The hammering of the Golden Spike into place 150 years ago this month at Promontory Point, Utah, launched Omaha and our nation into a dramatic new era. The sesquicentennial provides an occasion to recognize how the 19th-century railroads, and the Transcontinental Railroad above all, spurred extraordinary transformations in national life.

The consequences for Omaha and the nation’s mid-section were, of course, decisive. Throughout the 1850s, political figures in Washington had hotly debated the question of which specific route the “Pacific Railroad” should take. As the Civil War raged in the early 1860s, the Union Pacific Railroad at last settled the question: The eastern terminus would lie in Omaha.

That all-important decision launched what was then a modest riverfront settlement on a remarkable upward trajectory into a major regional city.

It was true that the Transcontinental Railroad wasn’t a straight line that stretched directly from the East Coast to the West Coast — but that didn’t matter, because Omaha and neighboring Council Bluffs were eventually connected eastward to Chicago’s remarkable network of rail lines.

The railroad had transformed Chicago dramatically since the 1830s, when it was originally platted to facilitate canal construction. It was a humble village at the time, with economic prospects considered far inferior to those of larger, older Midwest cities. But the rise of railroads before the Civil War launched Chicago into prominence as a vital rail hub. By the late 1800s, Chicago “was the unquestioned rail capital of the nation; myriad rail lines reached out from the city in all directions,” historian Jon Teaford writes.

Railroad companies found the Midwest and Plains states, with their generally level ground, to be especially cost-effective for construction. “A thick web of rail lines overlay the map of each Midwestern state,” Teaford writes, and the region’s major cities “were all rail hubs.”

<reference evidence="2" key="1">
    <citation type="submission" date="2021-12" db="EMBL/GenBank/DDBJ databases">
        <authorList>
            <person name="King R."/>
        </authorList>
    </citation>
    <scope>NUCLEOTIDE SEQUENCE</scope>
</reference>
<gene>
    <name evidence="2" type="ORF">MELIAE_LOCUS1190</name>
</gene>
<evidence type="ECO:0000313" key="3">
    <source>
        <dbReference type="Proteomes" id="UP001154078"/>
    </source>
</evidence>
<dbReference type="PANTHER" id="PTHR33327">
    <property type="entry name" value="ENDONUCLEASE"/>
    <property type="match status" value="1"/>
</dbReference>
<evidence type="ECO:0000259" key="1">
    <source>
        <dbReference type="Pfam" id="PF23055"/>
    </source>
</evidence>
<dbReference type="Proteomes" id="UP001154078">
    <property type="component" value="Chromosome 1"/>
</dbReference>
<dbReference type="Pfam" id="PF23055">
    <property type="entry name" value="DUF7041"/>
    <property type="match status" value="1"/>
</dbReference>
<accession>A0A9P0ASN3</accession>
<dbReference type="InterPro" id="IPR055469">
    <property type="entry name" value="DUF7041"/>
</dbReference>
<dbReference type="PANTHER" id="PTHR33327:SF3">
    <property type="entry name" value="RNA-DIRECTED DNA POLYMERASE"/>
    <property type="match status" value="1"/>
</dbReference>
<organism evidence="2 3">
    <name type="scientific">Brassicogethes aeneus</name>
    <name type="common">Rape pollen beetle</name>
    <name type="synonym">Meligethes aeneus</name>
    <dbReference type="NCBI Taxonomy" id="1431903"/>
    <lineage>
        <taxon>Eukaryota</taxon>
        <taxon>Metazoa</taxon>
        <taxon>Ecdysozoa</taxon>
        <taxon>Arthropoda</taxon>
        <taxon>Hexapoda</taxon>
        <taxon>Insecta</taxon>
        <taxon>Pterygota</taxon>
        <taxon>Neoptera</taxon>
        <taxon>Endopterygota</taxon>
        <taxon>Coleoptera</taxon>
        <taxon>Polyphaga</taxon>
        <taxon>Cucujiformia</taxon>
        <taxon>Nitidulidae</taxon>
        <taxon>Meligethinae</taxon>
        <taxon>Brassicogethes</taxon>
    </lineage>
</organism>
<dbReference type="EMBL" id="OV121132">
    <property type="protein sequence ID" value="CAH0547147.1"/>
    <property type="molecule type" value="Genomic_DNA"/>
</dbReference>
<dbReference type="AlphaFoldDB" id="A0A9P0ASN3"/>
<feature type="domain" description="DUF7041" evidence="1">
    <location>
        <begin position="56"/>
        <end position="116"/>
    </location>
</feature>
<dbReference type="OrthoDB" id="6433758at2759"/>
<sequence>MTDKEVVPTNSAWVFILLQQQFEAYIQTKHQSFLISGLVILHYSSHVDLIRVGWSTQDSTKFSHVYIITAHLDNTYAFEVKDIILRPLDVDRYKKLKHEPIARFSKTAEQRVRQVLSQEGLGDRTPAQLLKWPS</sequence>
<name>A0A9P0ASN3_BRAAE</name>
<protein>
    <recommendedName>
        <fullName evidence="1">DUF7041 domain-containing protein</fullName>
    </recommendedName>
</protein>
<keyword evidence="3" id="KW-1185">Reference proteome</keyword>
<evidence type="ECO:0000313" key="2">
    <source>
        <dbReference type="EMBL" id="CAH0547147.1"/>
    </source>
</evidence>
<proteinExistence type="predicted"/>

Rail historian H. Roger Grant describes a common site in Nebraska and other states: “On the Plains … it became common to have Main Street run at a right angle to the depot and tracks. The resulting ‘T-town’ was immensely practical. The retailing core stood directly adjacent to the depot.”

Completion of the Transcontinental Railroad, only four years after the conclusion of the Civil War, fulfilled Thomas Jefferson’s dream of a continental nation directly linked, east to west. The burgeoning rail connections helped create a truly national market and transformed West Coast port cities into bustling commercial centers with trans-Pacific connections — ports that provide some of UP’s largest business to this day.

The rise of railroads was not a purely positive process. The westward push displaced native tribes, shattering their way of life. The dynamiting of Central Pacific Railroad passes through California’s Sierra Nevada mountains, on the way to Promontory Point, involved arduous, dangerous work that sometimes took the lives of Chinese laborers.

For these many reasons, the completion of the Transcontinental Railroad 150 years ago stands as a landmark for our nation and Omaha, to be understood in its full complexity and significance.

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